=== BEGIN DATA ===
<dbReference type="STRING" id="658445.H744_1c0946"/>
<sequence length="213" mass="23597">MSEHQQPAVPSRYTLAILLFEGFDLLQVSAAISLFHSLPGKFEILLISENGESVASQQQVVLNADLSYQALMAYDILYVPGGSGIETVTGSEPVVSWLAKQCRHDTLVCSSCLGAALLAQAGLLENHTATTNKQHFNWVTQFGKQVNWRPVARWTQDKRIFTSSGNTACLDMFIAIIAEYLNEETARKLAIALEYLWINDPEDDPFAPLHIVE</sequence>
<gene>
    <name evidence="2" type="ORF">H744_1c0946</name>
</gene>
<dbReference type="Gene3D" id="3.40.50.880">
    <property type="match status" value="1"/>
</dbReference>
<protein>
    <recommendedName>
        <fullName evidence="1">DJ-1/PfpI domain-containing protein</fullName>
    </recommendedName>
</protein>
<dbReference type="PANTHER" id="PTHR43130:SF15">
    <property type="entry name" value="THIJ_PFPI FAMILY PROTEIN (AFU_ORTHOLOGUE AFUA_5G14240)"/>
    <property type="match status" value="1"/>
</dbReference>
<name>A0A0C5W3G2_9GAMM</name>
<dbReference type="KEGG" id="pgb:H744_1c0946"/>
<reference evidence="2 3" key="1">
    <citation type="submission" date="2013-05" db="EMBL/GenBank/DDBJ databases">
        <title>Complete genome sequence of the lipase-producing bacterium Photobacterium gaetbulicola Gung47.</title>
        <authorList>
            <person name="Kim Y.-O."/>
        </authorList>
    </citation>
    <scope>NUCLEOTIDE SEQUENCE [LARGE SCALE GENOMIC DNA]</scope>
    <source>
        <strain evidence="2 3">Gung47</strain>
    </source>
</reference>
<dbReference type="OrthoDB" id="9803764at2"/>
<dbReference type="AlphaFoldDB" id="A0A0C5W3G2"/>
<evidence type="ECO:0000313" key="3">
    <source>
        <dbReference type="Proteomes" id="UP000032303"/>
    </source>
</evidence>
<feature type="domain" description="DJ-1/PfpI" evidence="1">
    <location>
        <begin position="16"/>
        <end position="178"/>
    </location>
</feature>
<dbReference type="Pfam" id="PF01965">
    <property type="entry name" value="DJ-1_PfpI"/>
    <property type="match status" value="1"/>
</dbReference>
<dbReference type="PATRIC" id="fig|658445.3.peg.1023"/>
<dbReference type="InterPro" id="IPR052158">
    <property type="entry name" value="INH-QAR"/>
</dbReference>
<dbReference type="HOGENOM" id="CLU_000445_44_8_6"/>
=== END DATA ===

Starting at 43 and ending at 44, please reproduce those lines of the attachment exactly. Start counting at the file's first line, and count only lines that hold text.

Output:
    </location>
</feature>